The three young District women whose bodies were found on a rural Maryland road early Saturday morning all died of gunshot wounds, officials said yesterday.

Autopsies showed that Tamika Black, 19, and Tanji Jackson, 21, were both shot twice, said Donald Wright, deputy chief medical examiner for the State of Maryland. Mishann Chinn, 23, was shot once, Wright said.

The victims were all shot in the head or upper body, Wright said.

The three women also had bruises consistent with blunt-force trauma, Wright said. But medical examiners were not certain whether those bruises were sustained from blows struck while the women were alive or whether the injuries occurred after the women had been fatally shot, Wright said. The bruises could have happened when the women's bodies were thrown to the road, Wright said.

"Two of the ladies also had injuries consistent with being run over by a vehicle, but the cause of death is the gunshot wounds," Wright said. The bodies were fully clothed, and there was no sign that any of the victims had been sexually assaulted, police and Wright said.

Because the bodies were discovered on federal land, U.S. Park Police have been investigating the case. The bodies were found by a motorist about 4 a.m. Saturday in the southbound lane of Route 197 in Beltsville. The location is north of the National Agricultural Research Center and south of the Patuxent Wildlife Research Center.

As of yesterday, investigators had not determined whether the victims were killed where their bodies were found or slain elsewhere and dumped on the road. It was not known whether two of the victims had been run over by the killer or killers or by motorists passing in the dark and rain.

Investigators also were trying to determine whether the three women, who had been friends for about five years, ever arrived at the Mirage, a nightclub south of Capitol Hill where, according to the mother of one of the victims, the three were heading Friday night. Joyce Gaston, the mother of Black, said her daughter left their home in the 100 block of Tuckerman Street NW and got into a car with the two other victims and two men about 11 p.m. Friday.

Gaston said she did not know who the two men were. Park Police officials said they do not know where the women went or whom they were with after 11 p.m..

Investigators have heard conflicting accounts of what the women did Friday night, said Officer Greg Lehman, a Park Police spokesman. "We've gotten quite a few calls and possible sightings," Lehman said.

Also, no motive has emerged. The victims were not sexually assaulted. Their purses were found near their bodies, and investigators said they do not believe they were robbed. None of the victims had a criminal record in the District or Prince George's County, according to court records.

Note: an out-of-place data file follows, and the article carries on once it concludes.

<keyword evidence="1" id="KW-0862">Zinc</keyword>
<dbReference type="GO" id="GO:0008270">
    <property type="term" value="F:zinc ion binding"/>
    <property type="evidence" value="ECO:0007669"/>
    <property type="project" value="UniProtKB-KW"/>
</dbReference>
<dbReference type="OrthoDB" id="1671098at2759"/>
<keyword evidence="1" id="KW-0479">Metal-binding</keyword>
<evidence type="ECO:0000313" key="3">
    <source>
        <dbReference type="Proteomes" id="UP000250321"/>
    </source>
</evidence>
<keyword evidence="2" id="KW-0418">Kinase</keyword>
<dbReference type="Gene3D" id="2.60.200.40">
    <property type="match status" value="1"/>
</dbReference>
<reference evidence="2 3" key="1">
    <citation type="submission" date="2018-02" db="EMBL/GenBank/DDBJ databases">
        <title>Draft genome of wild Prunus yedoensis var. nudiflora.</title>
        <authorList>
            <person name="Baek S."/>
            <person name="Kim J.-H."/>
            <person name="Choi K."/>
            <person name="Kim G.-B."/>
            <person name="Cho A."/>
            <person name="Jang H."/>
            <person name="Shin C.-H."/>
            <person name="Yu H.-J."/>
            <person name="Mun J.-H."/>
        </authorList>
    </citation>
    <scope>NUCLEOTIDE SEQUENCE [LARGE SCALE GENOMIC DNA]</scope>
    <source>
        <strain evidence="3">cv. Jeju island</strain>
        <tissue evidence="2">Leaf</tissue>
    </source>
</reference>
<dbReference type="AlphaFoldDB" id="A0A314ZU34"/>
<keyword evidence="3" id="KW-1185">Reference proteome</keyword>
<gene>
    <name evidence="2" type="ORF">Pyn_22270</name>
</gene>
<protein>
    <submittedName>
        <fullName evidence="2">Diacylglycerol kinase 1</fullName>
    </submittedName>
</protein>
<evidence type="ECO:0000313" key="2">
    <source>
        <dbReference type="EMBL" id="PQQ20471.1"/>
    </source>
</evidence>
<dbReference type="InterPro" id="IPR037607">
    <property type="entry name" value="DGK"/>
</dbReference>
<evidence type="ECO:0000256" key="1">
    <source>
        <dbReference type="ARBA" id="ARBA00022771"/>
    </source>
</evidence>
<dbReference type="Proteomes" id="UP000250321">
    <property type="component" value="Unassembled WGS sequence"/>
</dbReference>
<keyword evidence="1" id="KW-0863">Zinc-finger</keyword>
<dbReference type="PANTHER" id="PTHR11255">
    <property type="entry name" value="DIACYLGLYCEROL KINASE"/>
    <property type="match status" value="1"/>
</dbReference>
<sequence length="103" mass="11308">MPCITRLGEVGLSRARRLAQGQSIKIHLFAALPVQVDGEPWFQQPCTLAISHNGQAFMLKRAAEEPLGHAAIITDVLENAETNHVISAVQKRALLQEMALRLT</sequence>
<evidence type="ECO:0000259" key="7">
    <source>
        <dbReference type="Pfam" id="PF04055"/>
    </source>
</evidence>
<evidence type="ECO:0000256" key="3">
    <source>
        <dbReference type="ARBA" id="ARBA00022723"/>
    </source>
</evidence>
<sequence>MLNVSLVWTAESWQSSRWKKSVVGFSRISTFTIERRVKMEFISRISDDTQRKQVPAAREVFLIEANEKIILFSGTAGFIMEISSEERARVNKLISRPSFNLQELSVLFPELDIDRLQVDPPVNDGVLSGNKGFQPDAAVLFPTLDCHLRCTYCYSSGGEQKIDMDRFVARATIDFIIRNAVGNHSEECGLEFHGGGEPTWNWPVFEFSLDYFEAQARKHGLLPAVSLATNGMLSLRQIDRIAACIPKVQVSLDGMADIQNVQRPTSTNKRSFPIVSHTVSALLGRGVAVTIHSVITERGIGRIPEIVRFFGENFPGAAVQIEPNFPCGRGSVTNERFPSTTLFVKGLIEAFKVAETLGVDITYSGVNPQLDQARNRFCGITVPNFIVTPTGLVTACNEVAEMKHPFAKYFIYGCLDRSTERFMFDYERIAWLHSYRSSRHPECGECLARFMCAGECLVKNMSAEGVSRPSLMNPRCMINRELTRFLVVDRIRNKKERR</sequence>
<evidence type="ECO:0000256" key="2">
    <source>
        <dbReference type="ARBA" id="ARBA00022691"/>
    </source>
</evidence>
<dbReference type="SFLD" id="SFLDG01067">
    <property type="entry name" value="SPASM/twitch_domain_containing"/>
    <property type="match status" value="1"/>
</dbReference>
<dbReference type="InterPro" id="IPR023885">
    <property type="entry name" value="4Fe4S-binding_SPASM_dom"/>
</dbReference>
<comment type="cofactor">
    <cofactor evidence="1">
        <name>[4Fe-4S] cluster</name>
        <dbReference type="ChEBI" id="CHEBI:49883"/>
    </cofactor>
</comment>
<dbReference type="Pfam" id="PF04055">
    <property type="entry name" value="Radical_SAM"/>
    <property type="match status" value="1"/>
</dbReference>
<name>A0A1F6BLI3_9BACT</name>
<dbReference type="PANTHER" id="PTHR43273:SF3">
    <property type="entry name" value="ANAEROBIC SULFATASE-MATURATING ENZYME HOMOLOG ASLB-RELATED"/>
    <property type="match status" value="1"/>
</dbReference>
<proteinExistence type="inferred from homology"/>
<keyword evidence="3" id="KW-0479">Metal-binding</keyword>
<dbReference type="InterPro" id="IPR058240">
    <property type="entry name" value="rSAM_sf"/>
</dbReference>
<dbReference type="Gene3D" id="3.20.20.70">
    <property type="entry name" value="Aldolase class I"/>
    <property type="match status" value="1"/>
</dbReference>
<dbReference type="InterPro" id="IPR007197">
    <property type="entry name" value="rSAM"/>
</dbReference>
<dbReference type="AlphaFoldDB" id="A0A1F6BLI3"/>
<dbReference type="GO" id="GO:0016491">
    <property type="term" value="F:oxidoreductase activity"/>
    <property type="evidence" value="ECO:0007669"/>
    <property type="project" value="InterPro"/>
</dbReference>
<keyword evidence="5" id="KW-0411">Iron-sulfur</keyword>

Police and prosecutors in the District and Prince George's said they could find nothing to indicate that any of the three were witnesses in a criminal case in those jurisdictions.

In another development, a D.C. police official said Park Police have accepted an offer by D.C. homicide investigators to assist in the hunt for the killer or killers.

Homicide detectives assigned to cases in the 1st Police District will assist Park Police, said Inspector Clarence Dickerson, the D.C. police department's chief of detectives.

The Mirage nightclub is in the 1st District. D.C. homicide detectives assigned to the slayings in that district have investigated cases that occurred inside and outside the club.

"The women were residents in the city, they were visiting clubs in the city; there is a chance someone they met in the city could become a suspect," Dickerson said.

D.C. police also want to stay abreast of the investigation because of the possibility that the women were killed in the District, in which case D.C. homicide detectives would take over the case, Dickerson said.

Little could be learned yesterday about Jackson. The Park Police gave as her home address a District street and block number that does not exist.

Black and Chinn lived in middle-class neighborhoods in Northwest and Southeast Washington, respectively.

For the last three years, Black worked as a teacher's aide at National Presbyterian School, an independent school for kindergarten through sixth grade on Nebraska Avenue NW.

Black graduated from Eleanor Roosevelt High School in Greenbelt in 1994. Jackson attended the school but did not graduate, leaving in the ninth or 10th grade, according to former Roosevelt students.

Doug Elliott, president of the board of trustees at the National Presbyterian School, said Black was planning to return to school and pursue a career in teaching.

Chinn occasionally worked in a neighborhood day-care center near her home, in the 2900 block of Fort Baker Drive SE.

Former high school classmates of Black's and Jackson's said that the Patuxent Wildlife Research Center, which is near where the bodies were found, was known as a "lover's lane" among some Roosevelt students.

Park Police asked that anyone with information on the case call them at 202-619-7310. Staff writers Amy Argetsinger and Avis Thomas-Lester and special correspondent Jayson T. Blair contributed to this report.